Educational Leadership (72 units minimum beyond the baccalaureate degree)
Each student is required to complete a course in the following areas:
- School Law
- Organizational Theory
English Language Learners/Emergent Bilinguals (96 units minimum beyond the baccalaureate degree)
Courses will be selected from the student’s area of focus and can address one of the following areas:
- Theories in language learning
- Current research in language learning
- Curriculum and pedagogy of language learning.
Equity and Diversity in Education (96 units minimum beyond the baccalaureate degree)
Courses will be selected from the student’s area of focus and can address one of the following areas:
- Gender and Sexual Identity
- Global/International Education (including migration)
- Indigenous Studies
- Race, Ethnicity, and Culture
- Social Class
- Social Justice
Literacy Studies (72 units minimum beyond the baccalaureate degree)
The student’s doctoral committee decides which masters degree credits may be included on the Ph.D. program of study. Courses in literacy are given preference. Not all masters degree credits may be approved.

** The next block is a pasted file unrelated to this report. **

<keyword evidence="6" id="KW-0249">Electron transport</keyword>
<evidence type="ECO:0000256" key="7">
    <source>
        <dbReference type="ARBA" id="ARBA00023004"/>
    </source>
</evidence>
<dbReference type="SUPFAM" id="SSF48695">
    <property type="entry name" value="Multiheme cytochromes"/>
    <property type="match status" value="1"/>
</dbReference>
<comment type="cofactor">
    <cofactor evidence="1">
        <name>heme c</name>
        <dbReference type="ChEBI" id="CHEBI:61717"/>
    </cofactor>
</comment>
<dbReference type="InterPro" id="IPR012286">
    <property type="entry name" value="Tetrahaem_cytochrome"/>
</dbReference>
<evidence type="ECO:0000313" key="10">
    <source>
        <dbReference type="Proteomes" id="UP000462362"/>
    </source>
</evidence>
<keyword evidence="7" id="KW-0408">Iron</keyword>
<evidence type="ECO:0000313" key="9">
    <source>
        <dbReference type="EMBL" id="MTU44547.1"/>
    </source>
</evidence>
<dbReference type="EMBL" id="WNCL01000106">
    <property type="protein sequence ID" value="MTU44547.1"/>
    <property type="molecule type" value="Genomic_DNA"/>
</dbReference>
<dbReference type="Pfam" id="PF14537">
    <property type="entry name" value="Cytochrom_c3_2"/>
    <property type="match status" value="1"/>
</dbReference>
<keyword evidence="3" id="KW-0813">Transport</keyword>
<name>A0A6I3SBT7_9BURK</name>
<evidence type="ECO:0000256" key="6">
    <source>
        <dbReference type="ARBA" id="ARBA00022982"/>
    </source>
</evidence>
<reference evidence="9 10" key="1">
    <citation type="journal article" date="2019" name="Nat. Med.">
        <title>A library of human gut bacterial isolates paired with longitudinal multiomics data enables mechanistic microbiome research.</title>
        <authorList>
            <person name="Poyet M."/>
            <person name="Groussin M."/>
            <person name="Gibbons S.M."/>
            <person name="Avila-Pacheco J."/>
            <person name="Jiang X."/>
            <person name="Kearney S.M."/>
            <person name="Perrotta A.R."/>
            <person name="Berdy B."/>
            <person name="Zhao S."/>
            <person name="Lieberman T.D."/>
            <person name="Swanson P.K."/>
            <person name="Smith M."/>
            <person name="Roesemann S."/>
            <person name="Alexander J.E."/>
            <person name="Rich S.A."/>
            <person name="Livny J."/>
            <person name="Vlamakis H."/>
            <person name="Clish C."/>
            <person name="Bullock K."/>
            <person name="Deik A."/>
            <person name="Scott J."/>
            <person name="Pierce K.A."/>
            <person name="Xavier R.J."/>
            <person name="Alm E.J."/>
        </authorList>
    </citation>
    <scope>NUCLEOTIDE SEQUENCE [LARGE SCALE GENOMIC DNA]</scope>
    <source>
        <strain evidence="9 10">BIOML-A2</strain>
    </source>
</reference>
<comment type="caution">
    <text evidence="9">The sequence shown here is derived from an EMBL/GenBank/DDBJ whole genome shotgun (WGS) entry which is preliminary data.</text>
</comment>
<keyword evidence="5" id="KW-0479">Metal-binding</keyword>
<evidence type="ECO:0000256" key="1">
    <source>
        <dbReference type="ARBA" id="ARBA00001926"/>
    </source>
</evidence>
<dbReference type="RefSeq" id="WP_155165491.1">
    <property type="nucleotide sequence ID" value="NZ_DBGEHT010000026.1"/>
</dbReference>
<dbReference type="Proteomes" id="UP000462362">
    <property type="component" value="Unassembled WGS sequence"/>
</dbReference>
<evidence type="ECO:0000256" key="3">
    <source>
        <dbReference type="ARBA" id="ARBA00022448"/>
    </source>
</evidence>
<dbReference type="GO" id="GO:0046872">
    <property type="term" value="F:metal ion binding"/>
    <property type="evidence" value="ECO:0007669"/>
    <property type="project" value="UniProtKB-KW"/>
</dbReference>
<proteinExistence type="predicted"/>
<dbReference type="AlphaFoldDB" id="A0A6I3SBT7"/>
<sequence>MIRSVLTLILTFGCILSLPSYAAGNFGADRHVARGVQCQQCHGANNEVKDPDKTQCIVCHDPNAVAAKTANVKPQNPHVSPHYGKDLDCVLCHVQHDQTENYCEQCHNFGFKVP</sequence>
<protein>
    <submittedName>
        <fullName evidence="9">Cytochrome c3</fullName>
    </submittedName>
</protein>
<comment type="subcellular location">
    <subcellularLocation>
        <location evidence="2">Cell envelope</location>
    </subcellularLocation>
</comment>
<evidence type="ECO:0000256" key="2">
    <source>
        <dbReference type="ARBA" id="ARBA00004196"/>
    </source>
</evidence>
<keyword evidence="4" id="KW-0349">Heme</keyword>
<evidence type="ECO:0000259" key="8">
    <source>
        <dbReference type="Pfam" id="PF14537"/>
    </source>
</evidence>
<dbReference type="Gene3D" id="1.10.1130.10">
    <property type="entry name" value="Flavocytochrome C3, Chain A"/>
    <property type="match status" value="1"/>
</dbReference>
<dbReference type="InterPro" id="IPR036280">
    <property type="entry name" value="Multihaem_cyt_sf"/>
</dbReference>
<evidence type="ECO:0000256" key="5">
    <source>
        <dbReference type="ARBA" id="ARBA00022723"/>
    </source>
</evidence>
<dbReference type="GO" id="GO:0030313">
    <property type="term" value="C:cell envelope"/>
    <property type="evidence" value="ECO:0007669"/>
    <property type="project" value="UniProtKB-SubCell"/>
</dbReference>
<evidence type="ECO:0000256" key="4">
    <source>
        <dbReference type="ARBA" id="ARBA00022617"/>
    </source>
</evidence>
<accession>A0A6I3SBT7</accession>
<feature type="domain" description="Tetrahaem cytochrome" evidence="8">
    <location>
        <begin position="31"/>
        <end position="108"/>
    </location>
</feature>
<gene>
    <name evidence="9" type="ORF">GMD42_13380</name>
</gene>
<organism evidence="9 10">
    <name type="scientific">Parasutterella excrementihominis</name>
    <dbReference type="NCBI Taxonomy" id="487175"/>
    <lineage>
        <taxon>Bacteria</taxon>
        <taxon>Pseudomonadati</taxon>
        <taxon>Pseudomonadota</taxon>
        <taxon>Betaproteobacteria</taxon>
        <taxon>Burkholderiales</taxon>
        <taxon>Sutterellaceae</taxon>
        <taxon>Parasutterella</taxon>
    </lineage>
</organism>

Science, Technology, Engineering, & Mathematics (STEM) Education (72 units minimum beyond the baccalaureate degree)
Each student is required to take the following course:
Special Education and Disabilities Studies (72 units minimum beyond the baccalaureate degree)
Each student is required to complete a minimum of one assessment course and one methods course as well as a seminar course. The specific assessment and methods courses to be competed are determined by the area being emphasized by the student.
Additional courses will be determined by the student’s advisor and committee and will be based on the student’s focus in the specific emphasis area as well as aligned with student’s needs.
VI. Total Units
The doctor of philosophy degree program (Ph.D.) includes a minimum of 72 units beyond the baccalaureate degree, including 24 units of dissertation, with the exception of Counselor Education and Supervision, English Language Learners/Emergent Bilinguals, and Equity and Diversity in Education which each require a minimum of 96 units beyond the baccalaureate degree.
The doctor of education degree program (Ed.D.) includes a minimum of 72 units beyond the baccalaureate degree, including 12 units of dissertation. The Ed.D. is available only for Educational Leadership emphasis area.
Degree candidates should consult the college website for more information.